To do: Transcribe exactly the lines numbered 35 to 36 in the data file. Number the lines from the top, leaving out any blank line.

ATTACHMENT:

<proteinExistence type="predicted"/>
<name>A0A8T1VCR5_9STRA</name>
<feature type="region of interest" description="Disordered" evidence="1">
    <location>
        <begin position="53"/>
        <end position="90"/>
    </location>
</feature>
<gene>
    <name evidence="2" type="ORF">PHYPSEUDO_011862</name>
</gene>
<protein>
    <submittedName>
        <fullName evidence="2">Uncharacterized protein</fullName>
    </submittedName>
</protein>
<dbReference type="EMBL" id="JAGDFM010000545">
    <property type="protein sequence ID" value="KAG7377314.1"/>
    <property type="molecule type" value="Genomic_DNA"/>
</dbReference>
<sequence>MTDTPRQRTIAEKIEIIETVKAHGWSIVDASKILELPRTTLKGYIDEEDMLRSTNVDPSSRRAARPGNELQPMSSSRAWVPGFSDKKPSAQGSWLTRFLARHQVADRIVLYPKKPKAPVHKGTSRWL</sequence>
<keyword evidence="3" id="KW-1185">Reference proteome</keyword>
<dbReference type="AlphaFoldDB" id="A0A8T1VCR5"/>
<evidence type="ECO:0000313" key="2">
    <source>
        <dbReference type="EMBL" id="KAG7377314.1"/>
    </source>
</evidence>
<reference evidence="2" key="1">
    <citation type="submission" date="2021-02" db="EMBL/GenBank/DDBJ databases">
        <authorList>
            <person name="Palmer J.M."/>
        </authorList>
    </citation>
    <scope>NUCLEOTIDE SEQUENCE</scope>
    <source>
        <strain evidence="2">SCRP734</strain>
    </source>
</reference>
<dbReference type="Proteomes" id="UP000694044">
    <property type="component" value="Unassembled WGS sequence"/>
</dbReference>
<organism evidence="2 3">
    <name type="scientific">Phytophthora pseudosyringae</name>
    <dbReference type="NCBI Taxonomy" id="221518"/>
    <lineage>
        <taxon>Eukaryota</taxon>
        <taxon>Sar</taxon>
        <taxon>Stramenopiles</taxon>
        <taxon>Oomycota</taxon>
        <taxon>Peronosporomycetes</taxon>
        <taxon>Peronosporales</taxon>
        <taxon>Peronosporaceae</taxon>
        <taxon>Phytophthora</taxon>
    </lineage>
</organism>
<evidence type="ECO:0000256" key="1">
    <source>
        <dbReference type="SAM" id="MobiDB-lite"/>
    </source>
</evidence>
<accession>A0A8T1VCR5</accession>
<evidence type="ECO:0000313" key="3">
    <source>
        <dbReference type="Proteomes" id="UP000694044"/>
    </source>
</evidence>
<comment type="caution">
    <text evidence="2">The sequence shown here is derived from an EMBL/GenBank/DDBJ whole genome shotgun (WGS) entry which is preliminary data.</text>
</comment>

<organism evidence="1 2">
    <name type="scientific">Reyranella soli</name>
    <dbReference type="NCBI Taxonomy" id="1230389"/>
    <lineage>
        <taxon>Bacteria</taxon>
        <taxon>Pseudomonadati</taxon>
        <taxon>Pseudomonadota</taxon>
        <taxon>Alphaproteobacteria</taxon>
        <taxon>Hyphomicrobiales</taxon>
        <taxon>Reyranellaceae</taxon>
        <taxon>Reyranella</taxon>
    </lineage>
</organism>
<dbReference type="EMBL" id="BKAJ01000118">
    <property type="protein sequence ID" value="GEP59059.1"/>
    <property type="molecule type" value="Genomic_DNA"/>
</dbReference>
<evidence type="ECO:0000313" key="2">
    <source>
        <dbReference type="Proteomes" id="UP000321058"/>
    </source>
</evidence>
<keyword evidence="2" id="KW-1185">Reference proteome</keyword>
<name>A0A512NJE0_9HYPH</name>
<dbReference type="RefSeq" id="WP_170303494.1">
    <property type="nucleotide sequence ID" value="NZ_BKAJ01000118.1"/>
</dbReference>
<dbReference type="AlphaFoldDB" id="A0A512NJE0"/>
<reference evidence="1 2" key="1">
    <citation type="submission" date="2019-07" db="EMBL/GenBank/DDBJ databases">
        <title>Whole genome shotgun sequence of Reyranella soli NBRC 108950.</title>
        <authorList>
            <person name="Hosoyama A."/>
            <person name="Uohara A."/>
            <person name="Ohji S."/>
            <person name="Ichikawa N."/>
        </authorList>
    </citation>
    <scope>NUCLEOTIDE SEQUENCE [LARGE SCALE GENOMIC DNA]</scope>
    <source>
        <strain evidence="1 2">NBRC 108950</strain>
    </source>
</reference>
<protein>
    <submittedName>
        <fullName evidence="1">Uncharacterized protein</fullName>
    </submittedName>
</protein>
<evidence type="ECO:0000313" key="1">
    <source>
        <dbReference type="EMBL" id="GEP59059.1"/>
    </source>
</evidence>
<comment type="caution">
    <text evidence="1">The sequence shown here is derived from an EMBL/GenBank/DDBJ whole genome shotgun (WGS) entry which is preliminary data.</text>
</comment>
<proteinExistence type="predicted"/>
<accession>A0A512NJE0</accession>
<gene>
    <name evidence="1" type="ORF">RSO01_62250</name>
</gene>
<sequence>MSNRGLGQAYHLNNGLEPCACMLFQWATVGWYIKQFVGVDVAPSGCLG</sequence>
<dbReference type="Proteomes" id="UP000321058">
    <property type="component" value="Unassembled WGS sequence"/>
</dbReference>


    <scope>NUCLEOTIDE SEQUENCE</scope>
    <source>